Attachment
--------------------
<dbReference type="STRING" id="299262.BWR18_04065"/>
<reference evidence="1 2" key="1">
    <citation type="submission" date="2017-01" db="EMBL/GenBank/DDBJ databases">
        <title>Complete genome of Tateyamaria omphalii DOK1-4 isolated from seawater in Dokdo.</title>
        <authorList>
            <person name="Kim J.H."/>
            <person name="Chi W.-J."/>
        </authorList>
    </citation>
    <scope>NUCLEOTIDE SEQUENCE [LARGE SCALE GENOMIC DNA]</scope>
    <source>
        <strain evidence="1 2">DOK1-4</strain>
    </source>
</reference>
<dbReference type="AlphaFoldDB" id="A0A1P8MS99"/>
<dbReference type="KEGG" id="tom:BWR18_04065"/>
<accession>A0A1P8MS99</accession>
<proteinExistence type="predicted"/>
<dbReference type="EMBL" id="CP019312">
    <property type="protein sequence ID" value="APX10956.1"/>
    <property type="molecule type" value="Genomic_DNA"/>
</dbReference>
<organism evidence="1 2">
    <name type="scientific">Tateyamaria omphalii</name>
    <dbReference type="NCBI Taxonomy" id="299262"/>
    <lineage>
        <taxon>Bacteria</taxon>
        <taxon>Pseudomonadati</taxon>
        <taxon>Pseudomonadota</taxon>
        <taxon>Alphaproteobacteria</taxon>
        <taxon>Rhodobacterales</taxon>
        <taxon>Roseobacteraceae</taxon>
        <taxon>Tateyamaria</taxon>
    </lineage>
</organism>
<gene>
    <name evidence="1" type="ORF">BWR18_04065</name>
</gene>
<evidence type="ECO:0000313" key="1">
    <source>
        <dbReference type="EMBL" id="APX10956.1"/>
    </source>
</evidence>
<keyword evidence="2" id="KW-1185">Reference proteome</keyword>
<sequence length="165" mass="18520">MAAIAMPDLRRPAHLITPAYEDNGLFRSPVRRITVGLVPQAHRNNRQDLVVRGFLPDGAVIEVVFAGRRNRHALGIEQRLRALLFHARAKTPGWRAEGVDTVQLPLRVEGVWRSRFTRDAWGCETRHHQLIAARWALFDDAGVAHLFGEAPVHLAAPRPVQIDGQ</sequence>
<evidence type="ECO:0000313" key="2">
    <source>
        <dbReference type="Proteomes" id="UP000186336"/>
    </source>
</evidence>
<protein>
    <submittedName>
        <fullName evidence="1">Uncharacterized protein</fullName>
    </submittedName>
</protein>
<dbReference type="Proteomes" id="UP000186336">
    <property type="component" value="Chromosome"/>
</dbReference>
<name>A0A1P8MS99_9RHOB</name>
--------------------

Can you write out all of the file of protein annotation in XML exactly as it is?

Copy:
<dbReference type="STRING" id="299262.BWR18_04065"/>
<reference evidence="1 2" key="1">
    <citation type="submission" date="2017-01" db="EMBL/GenBank/DDBJ databases">
        <title>Complete genome of Tateyamaria omphalii DOK1-4 isolated from seawater in Dokdo.</title>
        <authorList>
            <person name="Kim J.H."/>
            <person name="Chi W.-J."/>
        </authorList>
    </citation>
    <scope>NUCLEOTIDE SEQUENCE [LARGE SCALE GENOMIC DNA]</scope>
    <source>
        <strain evidence="1 2">DOK1-4</strain>
    </source>
</reference>
<dbReference type="AlphaFoldDB" id="A0A1P8MS99"/>
<dbReference type="KEGG" id="tom:BWR18_04065"/>
<accession>A0A1P8MS99</accession>
<proteinExistence type="predicted"/>
<dbReference type="EMBL" id="CP019312">
    <property type="protein sequence ID" value="APX10956.1"/>
    <property type="molecule type" value="Genomic_DNA"/>
</dbReference>
<organism evidence="1 2">
    <name type="scientific">Tateyamaria omphalii</name>
    <dbReference type="NCBI Taxonomy" id="299262"/>
    <lineage>
        <taxon>Bacteria</taxon>
        <taxon>Pseudomonadati</taxon>
        <taxon>Pseudomonadota</taxon>
        <taxon>Alphaproteobacteria</taxon>
        <taxon>Rhodobacterales</taxon>
        <taxon>Roseobacteraceae</taxon>
        <taxon>Tateyamaria</taxon>
    </lineage>
</organism>
<gene>
    <name evidence="1" type="ORF">BWR18_04065</name>
</gene>
<evidence type="ECO:0000313" key="1">
    <source>
        <dbReference type="EMBL" id="APX10956.1"/>
    </source>
</evidence>
<keyword evidence="2" id="KW-1185">Reference proteome</keyword>
<sequence length="165" mass="18520">MAAIAMPDLRRPAHLITPAYEDNGLFRSPVRRITVGLVPQAHRNNRQDLVVRGFLPDGAVIEVVFAGRRNRHALGIEQRLRALLFHARAKTPGWRAEGVDTVQLPLRVEGVWRSRFTRDAWGCETRHHQLIAARWALFDDAGVAHLFGEAPVHLAAPRPVQIDGQ</sequence>
<evidence type="ECO:0000313" key="2">
    <source>
        <dbReference type="Proteomes" id="UP000186336"/>
    </source>
</evidence>
<protein>
    <submittedName>
        <fullName evidence="1">Uncharacterized protein</fullName>
    </submittedName>
</protein>
<dbReference type="Proteomes" id="UP000186336">
    <property type="component" value="Chromosome"/>
</dbReference>
<name>A0A1P8MS99_9RHOB</name>